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Increased preference of surface ablation over laser in situ keratomileusis between 2008–2011 is correlated to risk of ecatasia

Authors Moisseiev E, Sela T, Minkev L, Varssano D

Received 9 October 2012

Accepted for publication 1 November 2012

Published 10 January 2013 Volume 2013:7 Pages 93—98

DOI https://doi.org/10.2147/OPTH.S38959

Checked for plagiarism Yes

Review by Single-blind

Peer reviewer comments 4

Elad Moisseiev,1,3 Tzahi Sela,2 Liza Minkev,2 David Varssano1,3

1
Department of Ophthalmology, Tel-Aviv Medical Center, Tel-Aviv, Israel; 2Care Vision, Tel Aviv, Israel; 3Sackler Faculty of Medicine, Tel Aviv University, Tel Aviv, Israel

Purpose: To evaluate the trends in corneal refractive procedure selection for the correction of myopia, focusing on the relative proportions of laser in situ keratomileusis (LASIK) and surface ablation procedures.
Methods: Only eyes that underwent LASIK or surface ablation for the correction of myopia between 2008–2011 were included in this retrospective study. Additional recorded parameters included patient age, preoperative manifest refraction, corneal thickness, and calculated residual corneal bed thickness. A risk score was given to each eye, based on these parameters, according to the Ectasia Risk Factor Score System (ERFSS), without the preoperative corneal topography.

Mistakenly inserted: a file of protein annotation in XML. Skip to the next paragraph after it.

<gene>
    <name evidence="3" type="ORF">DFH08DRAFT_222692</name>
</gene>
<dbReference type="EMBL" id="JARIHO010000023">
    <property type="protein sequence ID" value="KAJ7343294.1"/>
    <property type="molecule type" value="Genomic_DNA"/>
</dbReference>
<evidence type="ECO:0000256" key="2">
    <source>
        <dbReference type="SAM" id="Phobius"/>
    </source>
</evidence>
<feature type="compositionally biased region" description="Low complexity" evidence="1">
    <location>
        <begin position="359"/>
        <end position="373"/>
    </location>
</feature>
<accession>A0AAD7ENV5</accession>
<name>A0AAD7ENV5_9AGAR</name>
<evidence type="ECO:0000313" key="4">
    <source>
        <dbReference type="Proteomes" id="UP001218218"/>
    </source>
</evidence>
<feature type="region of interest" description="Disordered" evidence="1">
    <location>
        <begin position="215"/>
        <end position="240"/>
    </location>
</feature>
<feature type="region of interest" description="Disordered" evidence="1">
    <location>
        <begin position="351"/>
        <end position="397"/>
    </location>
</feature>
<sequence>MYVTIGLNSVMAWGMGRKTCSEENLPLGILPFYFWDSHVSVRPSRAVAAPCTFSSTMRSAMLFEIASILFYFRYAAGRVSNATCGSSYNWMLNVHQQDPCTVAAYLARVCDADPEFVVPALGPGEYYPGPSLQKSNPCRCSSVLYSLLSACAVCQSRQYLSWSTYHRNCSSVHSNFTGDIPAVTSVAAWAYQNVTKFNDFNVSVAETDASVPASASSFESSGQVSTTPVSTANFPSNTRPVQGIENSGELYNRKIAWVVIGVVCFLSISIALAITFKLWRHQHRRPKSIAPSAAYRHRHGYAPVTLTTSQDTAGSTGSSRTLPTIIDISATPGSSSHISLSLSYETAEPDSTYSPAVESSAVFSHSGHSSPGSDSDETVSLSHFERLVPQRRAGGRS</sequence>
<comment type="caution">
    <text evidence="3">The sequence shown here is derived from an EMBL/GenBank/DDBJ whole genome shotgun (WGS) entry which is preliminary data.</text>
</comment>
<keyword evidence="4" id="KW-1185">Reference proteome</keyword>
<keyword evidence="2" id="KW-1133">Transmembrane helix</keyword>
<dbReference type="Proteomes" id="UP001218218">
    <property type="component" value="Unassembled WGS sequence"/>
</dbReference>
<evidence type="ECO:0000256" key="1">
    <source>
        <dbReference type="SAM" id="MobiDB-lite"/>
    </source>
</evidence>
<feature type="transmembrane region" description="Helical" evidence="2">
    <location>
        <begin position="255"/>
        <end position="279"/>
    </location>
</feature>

Results: This study included 16,163 eyes, of which 38.4% underwent LASIK and 61.6% underwent surface ablation. The risk score correlated with procedure selection, with LASIK being preferred in eyes with a score of 0 and surface ablation in eyes with a score of 2 or higher. When controlling for age, preoperative manifest refraction, corneal thickness, and all parameters, the relative proportion of surface ablation compared with LASIK was found to have grown significantly during the study period.
Conclusions: Our results indicate that with time, surface ablation tended to be performed more often than LASIK for the correction of myopia in our cohort. Increased awareness of risk factors and preoperative risk assessment tools, such as the ERFSS, have shifted the current practice of refractive surgery from LASIK towards surface ablation despite the former's advantages, especially in cases in which the risk for ectasia is more than minimal (risk score 2 and higher).

Keywords: surface ablation, LASIK, PRK, myopia correction, ectasia

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